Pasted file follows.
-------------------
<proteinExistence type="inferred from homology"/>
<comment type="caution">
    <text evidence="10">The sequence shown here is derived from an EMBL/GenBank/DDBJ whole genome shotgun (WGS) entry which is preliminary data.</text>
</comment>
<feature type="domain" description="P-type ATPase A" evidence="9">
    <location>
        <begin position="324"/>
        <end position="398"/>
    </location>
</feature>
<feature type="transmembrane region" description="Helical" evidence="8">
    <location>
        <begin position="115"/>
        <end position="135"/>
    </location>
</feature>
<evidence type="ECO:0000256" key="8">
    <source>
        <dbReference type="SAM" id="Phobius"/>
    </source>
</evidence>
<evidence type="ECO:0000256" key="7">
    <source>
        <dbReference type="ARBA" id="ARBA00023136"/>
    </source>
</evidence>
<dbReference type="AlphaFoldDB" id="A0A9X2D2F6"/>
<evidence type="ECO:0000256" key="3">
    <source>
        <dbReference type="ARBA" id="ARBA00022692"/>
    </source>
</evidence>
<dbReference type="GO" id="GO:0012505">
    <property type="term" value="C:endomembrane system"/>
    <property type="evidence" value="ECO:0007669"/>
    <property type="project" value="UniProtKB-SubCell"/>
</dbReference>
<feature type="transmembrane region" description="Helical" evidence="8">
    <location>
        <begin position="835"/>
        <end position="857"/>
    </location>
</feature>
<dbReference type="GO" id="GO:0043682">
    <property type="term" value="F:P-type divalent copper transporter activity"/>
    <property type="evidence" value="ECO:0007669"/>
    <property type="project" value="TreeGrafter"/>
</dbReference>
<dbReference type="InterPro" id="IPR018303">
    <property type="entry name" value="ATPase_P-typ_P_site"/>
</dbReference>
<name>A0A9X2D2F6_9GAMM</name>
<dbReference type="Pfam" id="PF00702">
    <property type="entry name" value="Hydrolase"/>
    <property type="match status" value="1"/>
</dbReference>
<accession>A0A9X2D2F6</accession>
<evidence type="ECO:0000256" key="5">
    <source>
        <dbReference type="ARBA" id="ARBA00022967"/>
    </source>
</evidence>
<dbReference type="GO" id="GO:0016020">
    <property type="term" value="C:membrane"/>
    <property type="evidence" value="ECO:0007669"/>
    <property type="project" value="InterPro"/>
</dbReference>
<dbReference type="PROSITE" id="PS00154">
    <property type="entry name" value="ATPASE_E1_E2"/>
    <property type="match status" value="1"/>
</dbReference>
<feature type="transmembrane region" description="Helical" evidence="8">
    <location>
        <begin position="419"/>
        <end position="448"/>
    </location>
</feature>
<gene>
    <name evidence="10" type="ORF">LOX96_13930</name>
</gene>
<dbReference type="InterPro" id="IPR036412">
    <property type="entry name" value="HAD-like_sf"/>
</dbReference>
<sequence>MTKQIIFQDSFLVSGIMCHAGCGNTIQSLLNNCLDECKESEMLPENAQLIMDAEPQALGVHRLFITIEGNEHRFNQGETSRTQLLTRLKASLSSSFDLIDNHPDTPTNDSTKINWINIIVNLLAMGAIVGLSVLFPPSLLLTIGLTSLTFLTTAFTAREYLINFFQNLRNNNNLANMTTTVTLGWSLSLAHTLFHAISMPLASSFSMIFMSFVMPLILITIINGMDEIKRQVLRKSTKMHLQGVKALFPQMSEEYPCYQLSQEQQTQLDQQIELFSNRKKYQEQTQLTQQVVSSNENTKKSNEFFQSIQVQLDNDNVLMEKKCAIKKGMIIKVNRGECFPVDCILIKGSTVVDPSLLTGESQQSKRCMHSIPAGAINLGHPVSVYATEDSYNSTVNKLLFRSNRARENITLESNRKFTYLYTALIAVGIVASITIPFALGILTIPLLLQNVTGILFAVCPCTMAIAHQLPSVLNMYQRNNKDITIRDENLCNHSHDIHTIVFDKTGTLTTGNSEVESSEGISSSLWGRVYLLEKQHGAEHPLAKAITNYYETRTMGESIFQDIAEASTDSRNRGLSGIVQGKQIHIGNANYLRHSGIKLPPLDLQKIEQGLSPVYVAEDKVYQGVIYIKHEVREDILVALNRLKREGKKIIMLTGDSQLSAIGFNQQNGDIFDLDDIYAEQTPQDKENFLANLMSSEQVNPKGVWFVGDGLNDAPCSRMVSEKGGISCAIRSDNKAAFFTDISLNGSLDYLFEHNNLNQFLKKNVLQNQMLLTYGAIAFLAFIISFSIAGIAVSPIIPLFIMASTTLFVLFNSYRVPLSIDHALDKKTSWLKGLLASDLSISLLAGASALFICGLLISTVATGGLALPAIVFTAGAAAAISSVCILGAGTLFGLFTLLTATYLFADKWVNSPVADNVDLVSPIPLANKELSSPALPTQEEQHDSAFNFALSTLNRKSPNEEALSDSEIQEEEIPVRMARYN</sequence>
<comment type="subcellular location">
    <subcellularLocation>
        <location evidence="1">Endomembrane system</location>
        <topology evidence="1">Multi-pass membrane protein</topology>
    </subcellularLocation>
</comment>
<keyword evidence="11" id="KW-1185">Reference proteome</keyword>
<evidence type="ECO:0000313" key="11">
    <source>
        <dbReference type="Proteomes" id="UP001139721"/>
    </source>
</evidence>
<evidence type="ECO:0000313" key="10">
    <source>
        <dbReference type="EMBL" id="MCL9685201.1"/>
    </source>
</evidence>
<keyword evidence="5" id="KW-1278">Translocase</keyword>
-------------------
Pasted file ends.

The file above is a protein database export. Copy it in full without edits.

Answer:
<proteinExistence type="inferred from homology"/>
<comment type="caution">
    <text evidence="10">The sequence shown here is derived from an EMBL/GenBank/DDBJ whole genome shotgun (WGS) entry which is preliminary data.</text>
</comment>
<feature type="domain" description="P-type ATPase A" evidence="9">
    <location>
        <begin position="324"/>
        <end position="398"/>
    </location>
</feature>
<feature type="transmembrane region" description="Helical" evidence="8">
    <location>
        <begin position="115"/>
        <end position="135"/>
    </location>
</feature>
<evidence type="ECO:0000256" key="8">
    <source>
        <dbReference type="SAM" id="Phobius"/>
    </source>
</evidence>
<evidence type="ECO:0000256" key="7">
    <source>
        <dbReference type="ARBA" id="ARBA00023136"/>
    </source>
</evidence>
<dbReference type="AlphaFoldDB" id="A0A9X2D2F6"/>
<evidence type="ECO:0000256" key="3">
    <source>
        <dbReference type="ARBA" id="ARBA00022692"/>
    </source>
</evidence>
<dbReference type="GO" id="GO:0012505">
    <property type="term" value="C:endomembrane system"/>
    <property type="evidence" value="ECO:0007669"/>
    <property type="project" value="UniProtKB-SubCell"/>
</dbReference>
<feature type="transmembrane region" description="Helical" evidence="8">
    <location>
        <begin position="835"/>
        <end position="857"/>
    </location>
</feature>
<dbReference type="GO" id="GO:0043682">
    <property type="term" value="F:P-type divalent copper transporter activity"/>
    <property type="evidence" value="ECO:0007669"/>
    <property type="project" value="TreeGrafter"/>
</dbReference>
<dbReference type="InterPro" id="IPR018303">
    <property type="entry name" value="ATPase_P-typ_P_site"/>
</dbReference>
<name>A0A9X2D2F6_9GAMM</name>
<dbReference type="Pfam" id="PF00702">
    <property type="entry name" value="Hydrolase"/>
    <property type="match status" value="1"/>
</dbReference>
<accession>A0A9X2D2F6</accession>
<evidence type="ECO:0000256" key="5">
    <source>
        <dbReference type="ARBA" id="ARBA00022967"/>
    </source>
</evidence>
<dbReference type="GO" id="GO:0016020">
    <property type="term" value="C:membrane"/>
    <property type="evidence" value="ECO:0007669"/>
    <property type="project" value="InterPro"/>
</dbReference>
<dbReference type="PROSITE" id="PS00154">
    <property type="entry name" value="ATPASE_E1_E2"/>
    <property type="match status" value="1"/>
</dbReference>
<feature type="transmembrane region" description="Helical" evidence="8">
    <location>
        <begin position="419"/>
        <end position="448"/>
    </location>
</feature>
<gene>
    <name evidence="10" type="ORF">LOX96_13930</name>
</gene>
<dbReference type="InterPro" id="IPR036412">
    <property type="entry name" value="HAD-like_sf"/>
</dbReference>
<sequence>MTKQIIFQDSFLVSGIMCHAGCGNTIQSLLNNCLDECKESEMLPENAQLIMDAEPQALGVHRLFITIEGNEHRFNQGETSRTQLLTRLKASLSSSFDLIDNHPDTPTNDSTKINWINIIVNLLAMGAIVGLSVLFPPSLLLTIGLTSLTFLTTAFTAREYLINFFQNLRNNNNLANMTTTVTLGWSLSLAHTLFHAISMPLASSFSMIFMSFVMPLILITIINGMDEIKRQVLRKSTKMHLQGVKALFPQMSEEYPCYQLSQEQQTQLDQQIELFSNRKKYQEQTQLTQQVVSSNENTKKSNEFFQSIQVQLDNDNVLMEKKCAIKKGMIIKVNRGECFPVDCILIKGSTVVDPSLLTGESQQSKRCMHSIPAGAINLGHPVSVYATEDSYNSTVNKLLFRSNRARENITLESNRKFTYLYTALIAVGIVASITIPFALGILTIPLLLQNVTGILFAVCPCTMAIAHQLPSVLNMYQRNNKDITIRDENLCNHSHDIHTIVFDKTGTLTTGNSEVESSEGISSSLWGRVYLLEKQHGAEHPLAKAITNYYETRTMGESIFQDIAEASTDSRNRGLSGIVQGKQIHIGNANYLRHSGIKLPPLDLQKIEQGLSPVYVAEDKVYQGVIYIKHEVREDILVALNRLKREGKKIIMLTGDSQLSAIGFNQQNGDIFDLDDIYAEQTPQDKENFLANLMSSEQVNPKGVWFVGDGLNDAPCSRMVSEKGGISCAIRSDNKAAFFTDISLNGSLDYLFEHNNLNQFLKKNVLQNQMLLTYGAIAFLAFIISFSIAGIAVSPIIPLFIMASTTLFVLFNSYRVPLSIDHALDKKTSWLKGLLASDLSISLLAGASALFICGLLISTVATGGLALPAIVFTAGAAAAISSVCILGAGTLFGLFTLLTATYLFADKWVNSPVADNVDLVSPIPLANKELSSPALPTQEEQHDSAFNFALSTLNRKSPNEEALSDSEIQEEEIPVRMARYN</sequence>
<comment type="subcellular location">
    <subcellularLocation>
        <location evidence="1">Endomembrane system</location>
        <topology evidence="1">Multi-pass membrane protein</topology>
    </subcellularLocation>
</comment>
<keyword evidence="11" id="KW-1185">Reference proteome</keyword>
<evidence type="ECO:0000313" key="11">
    <source>
        <dbReference type="Proteomes" id="UP001139721"/>
    </source>
</evidence>
<evidence type="ECO:0000313" key="10">
    <source>
        <dbReference type="EMBL" id="MCL9685201.1"/>
    </source>
</evidence>
<keyword evidence="5" id="KW-1278">Translocase</keyword>